The Summer UNtensive is a 4-day virtual gathering for body-based artists, students, and teachers offering embodied anti-racist creative practice. With three intertwining streams: Embodied Anti-Racist Practice, Pedagogy For Change, and Creating Worlds, participants can craft their own learning experience including race-based affinity spaces, syllabus workshops, movement practice and more. As anti-racist dance practitioners, our communal call to the field is to get grounded, get fleshy, and get slow together, so that we may deprogram from the violence of the busy.

The UNtensive is programmed by Kai Hazelwood and Sarah Ashkin of Practice Progress, hosted by innovators in dance, technology, and community stewardship, ARCOS Dance, and held by a team of renowned guest artists. Over the 4-day gathering participants will co-learn, co-dream, co-manifest into the embodied future we need and deserve. Let’s all get free. 

The UNtensive 2023 is supported by the Actions that Promote Change (ACT) Grant awarded to the MFA in Dance and Social Justice Program at University of Austin, Texas.

1. Embodied Anti-Racist Practice: Our Relationship to Time Can be Anti-Racist (10a-12p PST)
Registration is required for the full 4-day workshop. This series takes place in two race-based affinity zoom spaces:

BIPOC Communal Rest Circle led by Kai Hazelwood: We will cultivate rest, pleasure, and community. Through guided discussion and movement exercises, participants will have their feelings and experiences witnessed in knowing community. Drawing on the wisdom of authors like Resmaa Menakem (My Grandmother’s Hands) and adrienne marie brown (Pleasure Activism), participants will be guided through rest experiences, play with ways to care for their nervous systems, and set mindful boundaries to assert their value and their needs.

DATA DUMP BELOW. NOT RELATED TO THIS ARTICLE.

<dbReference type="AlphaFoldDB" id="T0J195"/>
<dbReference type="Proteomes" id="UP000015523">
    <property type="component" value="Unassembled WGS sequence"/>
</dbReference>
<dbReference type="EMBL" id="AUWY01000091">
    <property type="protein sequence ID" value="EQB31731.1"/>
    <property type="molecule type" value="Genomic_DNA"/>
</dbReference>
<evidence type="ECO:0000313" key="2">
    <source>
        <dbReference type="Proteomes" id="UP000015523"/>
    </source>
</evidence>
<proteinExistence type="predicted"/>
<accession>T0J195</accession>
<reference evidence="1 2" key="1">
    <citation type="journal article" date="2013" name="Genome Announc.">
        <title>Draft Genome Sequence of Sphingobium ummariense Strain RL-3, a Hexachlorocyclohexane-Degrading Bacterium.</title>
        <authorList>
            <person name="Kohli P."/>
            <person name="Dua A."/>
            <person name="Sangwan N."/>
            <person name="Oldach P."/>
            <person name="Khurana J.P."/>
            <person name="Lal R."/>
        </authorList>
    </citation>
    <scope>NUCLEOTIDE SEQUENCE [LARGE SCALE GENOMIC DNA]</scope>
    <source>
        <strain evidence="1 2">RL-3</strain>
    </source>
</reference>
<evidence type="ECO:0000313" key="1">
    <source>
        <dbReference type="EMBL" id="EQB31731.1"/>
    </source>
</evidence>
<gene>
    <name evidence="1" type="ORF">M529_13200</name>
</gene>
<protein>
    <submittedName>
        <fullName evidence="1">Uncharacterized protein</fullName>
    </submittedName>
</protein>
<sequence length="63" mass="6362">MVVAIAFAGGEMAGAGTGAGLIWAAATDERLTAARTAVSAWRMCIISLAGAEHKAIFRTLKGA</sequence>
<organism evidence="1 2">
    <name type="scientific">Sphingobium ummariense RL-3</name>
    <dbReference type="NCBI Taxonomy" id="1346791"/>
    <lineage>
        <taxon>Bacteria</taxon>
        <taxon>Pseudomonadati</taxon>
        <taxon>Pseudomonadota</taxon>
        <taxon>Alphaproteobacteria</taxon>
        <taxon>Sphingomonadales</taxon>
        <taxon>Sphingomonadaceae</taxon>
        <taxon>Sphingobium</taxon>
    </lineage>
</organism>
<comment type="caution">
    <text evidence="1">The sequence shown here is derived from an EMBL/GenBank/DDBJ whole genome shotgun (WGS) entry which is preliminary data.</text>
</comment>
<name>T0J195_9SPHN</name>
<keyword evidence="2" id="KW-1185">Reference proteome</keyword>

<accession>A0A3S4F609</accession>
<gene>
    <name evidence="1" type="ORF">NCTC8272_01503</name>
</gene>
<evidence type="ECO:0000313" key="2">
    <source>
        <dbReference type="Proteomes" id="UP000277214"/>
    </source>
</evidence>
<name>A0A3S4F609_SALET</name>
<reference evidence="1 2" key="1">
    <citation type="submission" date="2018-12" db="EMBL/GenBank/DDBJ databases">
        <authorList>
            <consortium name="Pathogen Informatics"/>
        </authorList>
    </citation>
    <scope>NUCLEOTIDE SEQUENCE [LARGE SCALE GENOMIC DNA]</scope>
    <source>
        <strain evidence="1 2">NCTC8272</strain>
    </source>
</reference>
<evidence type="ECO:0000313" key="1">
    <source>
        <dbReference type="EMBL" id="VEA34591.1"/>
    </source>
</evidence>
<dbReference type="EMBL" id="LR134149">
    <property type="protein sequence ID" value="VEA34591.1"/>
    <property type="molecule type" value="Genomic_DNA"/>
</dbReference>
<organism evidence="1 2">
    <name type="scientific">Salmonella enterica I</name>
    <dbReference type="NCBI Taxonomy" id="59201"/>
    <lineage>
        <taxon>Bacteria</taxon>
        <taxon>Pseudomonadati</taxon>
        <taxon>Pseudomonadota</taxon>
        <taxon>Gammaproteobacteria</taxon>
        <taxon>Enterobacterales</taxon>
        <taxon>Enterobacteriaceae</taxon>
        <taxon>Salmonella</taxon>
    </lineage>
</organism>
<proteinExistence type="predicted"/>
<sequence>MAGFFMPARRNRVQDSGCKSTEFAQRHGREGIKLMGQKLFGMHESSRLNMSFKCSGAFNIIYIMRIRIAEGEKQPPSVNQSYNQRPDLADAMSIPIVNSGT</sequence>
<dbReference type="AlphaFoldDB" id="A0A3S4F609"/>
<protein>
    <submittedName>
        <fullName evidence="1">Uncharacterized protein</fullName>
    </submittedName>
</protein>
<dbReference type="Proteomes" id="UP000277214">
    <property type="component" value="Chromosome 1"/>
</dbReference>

White Working Group led by Sarah Ashkin: This working group works to enliven our awareness of race and racism as it lives in our bodies, relationships, and communities. Our embodied work together will focus on moving our whiteness.   We will use movement, mindfulness, drawing, writing, reading, and conversation to actively practice anti-racisting. There will be readings, writings, and home practices given after each session, which can deepen our learning.  

2. Pedagogy For Change: Deep Teaching (12:30-2p PST) 
Designed for body-based educators of all levels, these sessions will look at tangible ways to shift the studio or the syllabus away from the busy work and into the deep work.  Single-class drop-ins welcome. This stream is held by Hazelwood and Ashkin and our guest artist teaching team. 

3. Creating Worlds: Entering/ Being / Sharing The Well (2:00p-4:00p PST)
How are we committing to world-building in our creative practices? How can art and artists implicate themselves in the healing we all need now? Using radical care and inquiries against productivity, we will open ourselves to different approaches to UNtensive making. We will dig into our creative processes beginning Thursday and share what we’ve found in “the well” on Sunday. Friday’s workshop will be asynchronous.  Single Class drop-in welcome, but registration for the full 4 day workshop is encouraged.  This steam is held by our team of guest artists.  


VENMO (@ARCOSdance) or PayPal

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Kai Hazelwood (she/her) is a transdisciplinary artist, educator, event producer, and public speaker raising the profile of bi+/queer and BIPOC community issues through art projects, community events, and public speaking. She has appeared in BuzzFeed videos and speaks at community events, high schools and colleges about bi+ and BIPOC community issues. Kai is currently an adjunct professor in dance department at Chapman University teaching Modern technique through an anti-racist framework. Kai is also the founder and artistic director of Good Trouble Makers, a practice driven arts collaborative celebrating plural-sexual/bi+ identities and centering BIPOC. Good Trouble Makers are dedicated to making. Making art, making room, making change, making good trouble. Kai is also co-founder of Practice Progress.
Sarah Ashkin’s (she/her) work tarries at the intersection of critical whiteness studies, site specific performance, and reparations pedagogies.  She is the co-director of GROUND SERIES dance and social justice collective and a co-founder of Practice Progress, a body-based anti-racism facilitation platform.  As a dedicated dance maker, educator, and organizer, Sarah uses dance as a multipurpose tool to dismantle and build our world for the better. Sarah holds a Masters in Dance, Politics and Sociology from the University of Roehampton, London and is a current doctoral student in Performance Studies at University of California, Davis.